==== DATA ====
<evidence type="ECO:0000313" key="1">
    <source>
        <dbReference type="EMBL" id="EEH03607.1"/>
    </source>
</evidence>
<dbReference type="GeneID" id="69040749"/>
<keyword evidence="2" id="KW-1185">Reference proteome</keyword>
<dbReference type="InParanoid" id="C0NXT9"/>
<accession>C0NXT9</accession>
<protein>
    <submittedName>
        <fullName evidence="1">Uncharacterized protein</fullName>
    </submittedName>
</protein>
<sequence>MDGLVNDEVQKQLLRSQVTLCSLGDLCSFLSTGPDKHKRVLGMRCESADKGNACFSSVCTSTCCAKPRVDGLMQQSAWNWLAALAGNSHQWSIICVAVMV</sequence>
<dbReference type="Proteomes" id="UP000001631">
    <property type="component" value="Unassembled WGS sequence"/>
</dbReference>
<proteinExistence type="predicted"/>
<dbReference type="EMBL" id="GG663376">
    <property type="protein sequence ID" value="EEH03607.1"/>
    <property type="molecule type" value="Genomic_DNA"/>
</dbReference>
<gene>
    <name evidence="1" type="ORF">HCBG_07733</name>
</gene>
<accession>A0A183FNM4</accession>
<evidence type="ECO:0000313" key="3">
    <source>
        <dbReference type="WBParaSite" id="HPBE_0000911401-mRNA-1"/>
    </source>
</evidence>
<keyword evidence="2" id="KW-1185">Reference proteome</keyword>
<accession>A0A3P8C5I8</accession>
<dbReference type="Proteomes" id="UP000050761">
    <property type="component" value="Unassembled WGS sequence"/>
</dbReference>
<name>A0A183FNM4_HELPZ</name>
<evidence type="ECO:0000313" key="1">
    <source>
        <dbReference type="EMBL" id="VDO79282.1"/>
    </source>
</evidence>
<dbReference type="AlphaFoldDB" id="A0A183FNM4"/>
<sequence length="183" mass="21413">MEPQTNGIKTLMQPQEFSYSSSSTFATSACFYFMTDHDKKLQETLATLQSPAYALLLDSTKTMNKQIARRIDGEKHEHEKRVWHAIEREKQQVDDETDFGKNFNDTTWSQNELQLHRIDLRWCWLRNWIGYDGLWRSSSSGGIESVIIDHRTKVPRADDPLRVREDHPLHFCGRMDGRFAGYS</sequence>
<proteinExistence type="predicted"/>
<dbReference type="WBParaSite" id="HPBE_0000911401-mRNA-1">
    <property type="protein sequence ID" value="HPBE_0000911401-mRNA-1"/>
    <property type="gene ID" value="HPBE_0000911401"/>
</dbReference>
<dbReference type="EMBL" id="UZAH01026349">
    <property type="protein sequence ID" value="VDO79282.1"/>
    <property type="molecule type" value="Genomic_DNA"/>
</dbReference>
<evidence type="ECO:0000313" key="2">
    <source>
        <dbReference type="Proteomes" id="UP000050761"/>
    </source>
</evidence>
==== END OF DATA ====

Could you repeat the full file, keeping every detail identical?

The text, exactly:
<evidence type="ECO:0000313" key="1">
    <source>
        <dbReference type="EMBL" id="EEH03607.1"/>
    </source>
</evidence>
<dbReference type="GeneID" id="69040749"/>
<keyword evidence="2" id="KW-1185">Reference proteome</keyword>
<dbReference type="InParanoid" id="C0NXT9"/>
<accession>C0NXT9</accession>
<protein>
    <submittedName>
        <fullName evidence="1">Uncharacterized protein</fullName>
    </submittedName>
</protein>
<sequence>MDGLVNDEVQKQLLRSQVTLCSLGDLCSFLSTGPDKHKRVLGMRCESADKGNACFSSVCTSTCCAKPRVDGLMQQSAWNWLAALAGNSHQWSIICVAVMV</sequence>
<dbReference type="Proteomes" id="UP000001631">
    <property type="component" value="Unassembled WGS sequence"/>
</dbReference>
<proteinExistence type="predicted"/>
<dbReference type="EMBL" id="GG663376">
    <property type="protein sequence ID" value="EEH03607.1"/>
    <property type="molecule type" value="Genomic_DNA"/>
</dbReference>
<gene>
    <name evidence="1" type="ORF">HCBG_07733</name>
</gene>
<accession>A0A183FNM4</accession>
<evidence type="ECO:0000313" key="3">
    <source>
        <dbReference type="WBParaSite" id="HPBE_0000911401-mRNA-1"/>
    </source>
</evidence>
<keyword evidence="2" id="KW-1185">Reference proteome</keyword>
<accession>A0A3P8C5I8</accession>
<dbReference type="Proteomes" id="UP000050761">
    <property type="component" value="Unassembled WGS sequence"/>
</dbReference>
<name>A0A183FNM4_HELPZ</name>
<evidence type="ECO:0000313" key="1">
    <source>
        <dbReference type="EMBL" id="VDO79282.1"/>
    </source>
</evidence>
<dbReference type="AlphaFoldDB" id="A0A183FNM4"/>
<sequence length="183" mass="21413">MEPQTNGIKTLMQPQEFSYSSSSTFATSACFYFMTDHDKKLQETLATLQSPAYALLLDSTKTMNKQIARRIDGEKHEHEKRVWHAIEREKQQVDDETDFGKNFNDTTWSQNELQLHRIDLRWCWLRNWIGYDGLWRSSSSGGIESVIIDHRTKVPRADDPLRVREDHPLHFCGRMDGRFAGYS</sequence>
<proteinExistence type="predicted"/>
<dbReference type="WBParaSite" id="HPBE_0000911401-mRNA-1">
    <property type="protein sequence ID" value="HPBE_0000911401-mRNA-1"/>
    <property type="gene ID" value="HPBE_0000911401"/>
</dbReference>
<dbReference type="EMBL" id="UZAH01026349">
    <property type="protein sequence ID" value="VDO79282.1"/>
    <property type="molecule type" value="Genomic_DNA"/>
</dbReference>
<evidence type="ECO:0000313" key="2">
    <source>
        <dbReference type="Proteomes" id="UP000050761"/>
    </source>
</evidence>